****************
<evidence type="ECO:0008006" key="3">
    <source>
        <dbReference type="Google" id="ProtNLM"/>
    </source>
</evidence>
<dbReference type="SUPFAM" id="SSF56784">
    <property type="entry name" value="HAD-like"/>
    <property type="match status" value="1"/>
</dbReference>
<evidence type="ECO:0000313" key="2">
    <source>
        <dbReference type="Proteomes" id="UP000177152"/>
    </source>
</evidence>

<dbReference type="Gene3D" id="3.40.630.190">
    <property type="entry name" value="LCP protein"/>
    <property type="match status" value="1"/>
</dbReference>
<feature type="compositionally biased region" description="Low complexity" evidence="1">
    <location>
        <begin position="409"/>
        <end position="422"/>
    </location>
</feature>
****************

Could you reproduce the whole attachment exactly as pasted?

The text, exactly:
<evidence type="ECO:0008006" key="3">
    <source>
        <dbReference type="Google" id="ProtNLM"/>
    </source>
</evidence>
<dbReference type="SUPFAM" id="SSF56784">
    <property type="entry name" value="HAD-like"/>
    <property type="match status" value="1"/>
</dbReference>
<evidence type="ECO:0000313" key="2">
    <source>
        <dbReference type="Proteomes" id="UP000177152"/>
    </source>
</evidence>

<dbReference type="Gene3D" id="3.40.630.190">
    <property type="entry name" value="LCP protein"/>
    <property type="match status" value="1"/>
</dbReference>
<feature type="compositionally biased region" description="Low complexity" evidence="1">
    <location>
        <begin position="409"/>
        <end position="422"/>
    </location>
</feature>